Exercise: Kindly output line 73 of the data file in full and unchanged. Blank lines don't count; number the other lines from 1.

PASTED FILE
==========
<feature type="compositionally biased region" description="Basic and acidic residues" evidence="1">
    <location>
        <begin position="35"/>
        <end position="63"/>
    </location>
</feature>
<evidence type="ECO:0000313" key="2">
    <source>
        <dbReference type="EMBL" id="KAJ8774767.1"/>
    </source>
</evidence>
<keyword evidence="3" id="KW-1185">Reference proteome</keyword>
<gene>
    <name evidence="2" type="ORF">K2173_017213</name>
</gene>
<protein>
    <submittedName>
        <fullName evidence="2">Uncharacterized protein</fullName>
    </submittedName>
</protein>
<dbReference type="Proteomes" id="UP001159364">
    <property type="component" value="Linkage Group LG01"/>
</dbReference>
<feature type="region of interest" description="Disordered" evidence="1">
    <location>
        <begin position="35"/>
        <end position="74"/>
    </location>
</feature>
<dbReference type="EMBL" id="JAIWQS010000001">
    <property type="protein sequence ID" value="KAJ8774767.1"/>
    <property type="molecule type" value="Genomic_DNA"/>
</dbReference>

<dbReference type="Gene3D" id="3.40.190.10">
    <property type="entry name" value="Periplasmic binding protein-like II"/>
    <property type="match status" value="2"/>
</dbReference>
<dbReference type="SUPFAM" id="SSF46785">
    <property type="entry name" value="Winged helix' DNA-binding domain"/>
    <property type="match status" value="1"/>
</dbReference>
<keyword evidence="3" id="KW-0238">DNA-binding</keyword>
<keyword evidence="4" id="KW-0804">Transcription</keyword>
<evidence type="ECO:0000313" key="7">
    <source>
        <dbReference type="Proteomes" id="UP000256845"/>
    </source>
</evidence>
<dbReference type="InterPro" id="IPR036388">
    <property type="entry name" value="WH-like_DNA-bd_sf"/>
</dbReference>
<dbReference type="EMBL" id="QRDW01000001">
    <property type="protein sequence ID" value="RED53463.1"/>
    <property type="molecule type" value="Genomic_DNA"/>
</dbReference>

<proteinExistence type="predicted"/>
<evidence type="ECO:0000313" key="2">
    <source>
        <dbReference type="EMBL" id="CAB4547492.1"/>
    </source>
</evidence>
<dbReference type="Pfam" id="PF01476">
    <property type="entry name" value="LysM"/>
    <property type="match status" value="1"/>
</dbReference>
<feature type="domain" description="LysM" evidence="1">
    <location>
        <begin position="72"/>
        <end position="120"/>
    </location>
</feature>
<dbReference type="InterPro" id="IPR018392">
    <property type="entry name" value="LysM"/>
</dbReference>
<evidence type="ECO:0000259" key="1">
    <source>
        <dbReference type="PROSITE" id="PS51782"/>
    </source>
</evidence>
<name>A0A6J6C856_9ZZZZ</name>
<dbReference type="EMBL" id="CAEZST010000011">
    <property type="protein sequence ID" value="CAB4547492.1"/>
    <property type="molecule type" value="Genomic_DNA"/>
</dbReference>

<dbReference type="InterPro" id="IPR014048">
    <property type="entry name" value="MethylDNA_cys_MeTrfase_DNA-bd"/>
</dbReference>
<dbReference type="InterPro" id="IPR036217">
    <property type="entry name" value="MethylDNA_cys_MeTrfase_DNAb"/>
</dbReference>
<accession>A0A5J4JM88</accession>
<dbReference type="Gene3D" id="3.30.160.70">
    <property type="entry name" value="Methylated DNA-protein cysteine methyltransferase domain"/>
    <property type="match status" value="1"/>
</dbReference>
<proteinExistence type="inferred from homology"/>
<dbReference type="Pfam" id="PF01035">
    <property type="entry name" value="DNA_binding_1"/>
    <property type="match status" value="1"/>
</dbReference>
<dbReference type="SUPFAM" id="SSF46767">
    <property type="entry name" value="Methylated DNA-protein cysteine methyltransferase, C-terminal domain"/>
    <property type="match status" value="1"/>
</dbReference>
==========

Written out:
    <property type="entry name" value="LysM"/>